V7: When did you graduate from UNCW? Can you give us a summary of that point up to now?

NF: I graduated in 2014. I got lucky right after school -- I went on a big road trip with my mom and while in California I met up with someone I knew that had graduated from UNCW, and he actually interviewed me for a job doing visual effects on Fury. I didn’t really even understand what visual effects encompassed but everyone in the department was really welcoming and helped me out immensely. After that I was able to work on set for Alice Through the Looking Glass and Beauty and the Beast, and currently I’m on A Wrinkle in Time.

V7: Did you expect to be where you are in such a short amount of time?

NF: Not at all. It really was fate that I found my place in visual effects. I’d interned in Los Angeles during my time at UNCW, but it was for reality television or smaller productions and I figured that I would have to do that gig for a while. I’ve been extremely fortunate to be working on feature sets already. I really owe it the people I’ve met along the way.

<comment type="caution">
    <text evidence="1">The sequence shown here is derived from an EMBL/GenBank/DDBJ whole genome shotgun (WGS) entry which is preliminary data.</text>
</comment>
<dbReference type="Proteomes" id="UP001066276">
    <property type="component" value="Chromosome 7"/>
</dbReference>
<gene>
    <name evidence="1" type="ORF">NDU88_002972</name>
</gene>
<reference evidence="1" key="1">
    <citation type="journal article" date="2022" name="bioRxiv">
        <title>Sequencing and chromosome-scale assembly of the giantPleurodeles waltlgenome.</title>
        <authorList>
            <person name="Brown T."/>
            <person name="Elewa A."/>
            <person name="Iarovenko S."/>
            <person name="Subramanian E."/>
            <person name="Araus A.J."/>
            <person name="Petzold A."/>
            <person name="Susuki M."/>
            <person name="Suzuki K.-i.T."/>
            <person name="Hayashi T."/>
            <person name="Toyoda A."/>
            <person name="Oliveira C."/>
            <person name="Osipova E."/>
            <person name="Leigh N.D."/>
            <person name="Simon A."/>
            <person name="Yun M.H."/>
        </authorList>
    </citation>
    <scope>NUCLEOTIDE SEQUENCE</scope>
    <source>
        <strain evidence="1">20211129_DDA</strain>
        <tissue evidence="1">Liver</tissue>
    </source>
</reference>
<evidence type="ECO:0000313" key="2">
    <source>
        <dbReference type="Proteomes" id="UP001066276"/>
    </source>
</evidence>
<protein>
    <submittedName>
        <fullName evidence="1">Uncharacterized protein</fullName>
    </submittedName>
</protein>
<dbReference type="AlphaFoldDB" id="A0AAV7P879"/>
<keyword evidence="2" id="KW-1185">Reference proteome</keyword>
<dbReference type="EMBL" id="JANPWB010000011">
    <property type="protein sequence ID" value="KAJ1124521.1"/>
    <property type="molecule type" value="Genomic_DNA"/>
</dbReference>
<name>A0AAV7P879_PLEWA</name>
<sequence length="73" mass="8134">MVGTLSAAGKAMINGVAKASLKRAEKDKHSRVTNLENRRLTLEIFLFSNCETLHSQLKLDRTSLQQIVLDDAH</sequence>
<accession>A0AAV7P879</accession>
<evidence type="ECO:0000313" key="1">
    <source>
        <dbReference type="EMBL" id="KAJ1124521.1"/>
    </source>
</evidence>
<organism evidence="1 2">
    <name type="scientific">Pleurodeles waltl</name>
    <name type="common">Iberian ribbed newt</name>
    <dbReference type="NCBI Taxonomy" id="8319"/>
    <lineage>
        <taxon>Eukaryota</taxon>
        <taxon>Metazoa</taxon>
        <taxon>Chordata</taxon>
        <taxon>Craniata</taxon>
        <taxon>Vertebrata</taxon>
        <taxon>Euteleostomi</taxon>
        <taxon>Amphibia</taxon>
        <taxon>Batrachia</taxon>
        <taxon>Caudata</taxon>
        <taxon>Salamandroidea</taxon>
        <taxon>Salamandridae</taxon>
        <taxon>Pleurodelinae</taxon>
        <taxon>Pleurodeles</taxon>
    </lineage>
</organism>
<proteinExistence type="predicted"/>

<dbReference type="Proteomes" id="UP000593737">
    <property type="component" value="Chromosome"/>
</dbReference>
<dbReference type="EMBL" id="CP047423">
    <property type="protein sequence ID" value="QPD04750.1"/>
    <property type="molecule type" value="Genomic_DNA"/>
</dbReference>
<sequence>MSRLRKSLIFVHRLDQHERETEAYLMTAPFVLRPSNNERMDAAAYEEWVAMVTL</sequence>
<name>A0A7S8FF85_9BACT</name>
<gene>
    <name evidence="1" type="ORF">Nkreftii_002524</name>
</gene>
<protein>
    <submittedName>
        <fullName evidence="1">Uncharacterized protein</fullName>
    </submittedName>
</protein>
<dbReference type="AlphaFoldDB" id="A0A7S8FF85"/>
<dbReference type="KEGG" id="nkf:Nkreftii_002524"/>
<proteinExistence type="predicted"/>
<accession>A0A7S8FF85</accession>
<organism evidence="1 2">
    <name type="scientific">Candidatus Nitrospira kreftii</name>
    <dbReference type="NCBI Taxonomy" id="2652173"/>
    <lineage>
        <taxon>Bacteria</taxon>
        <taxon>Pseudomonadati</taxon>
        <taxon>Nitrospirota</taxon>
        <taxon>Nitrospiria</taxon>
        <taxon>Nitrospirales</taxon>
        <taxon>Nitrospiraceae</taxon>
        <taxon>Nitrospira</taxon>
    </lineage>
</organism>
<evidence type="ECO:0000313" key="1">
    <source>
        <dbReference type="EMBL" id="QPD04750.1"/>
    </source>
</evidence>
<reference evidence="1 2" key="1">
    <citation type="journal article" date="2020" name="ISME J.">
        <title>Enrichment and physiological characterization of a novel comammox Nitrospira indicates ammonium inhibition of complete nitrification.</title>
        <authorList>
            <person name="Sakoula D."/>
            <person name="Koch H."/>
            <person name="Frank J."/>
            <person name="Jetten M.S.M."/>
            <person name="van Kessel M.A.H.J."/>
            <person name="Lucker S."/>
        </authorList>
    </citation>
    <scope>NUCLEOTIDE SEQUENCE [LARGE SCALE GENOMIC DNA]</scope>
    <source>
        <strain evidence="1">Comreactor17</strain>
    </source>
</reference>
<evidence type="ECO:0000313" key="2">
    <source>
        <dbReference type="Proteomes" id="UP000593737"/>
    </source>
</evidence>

V7: How did you get into visual effects?

NF: I wasn’t really sure what visual effects even involved until I was doing it. I started off as a personal assistant and then I started working on set during Fury. I had no experience doing VFX -- I had been doing green screens and stuff during post-production up until A Wrinkle in Time -- but my coworkers really taught me a lot about being on set.

V7: Do you find it challenging being a woman in a male dominated industry?

NF: I’ve been really fortunate to work on the set of an African-American female director. Ava Duvernay (and my other higher-ups) have been huge on diversity and women being in important positions. Ava especially is a huge role model for me. I definitely think that times are changing and more doors are opening up for women in film.

V7: Any advice for aspiring filmmakers?

NF:Network as much as you can. Talk to everyone. Do everything you can to make connections because it’ll never hurt to know more people and you don’t know what opportunities will come out from it.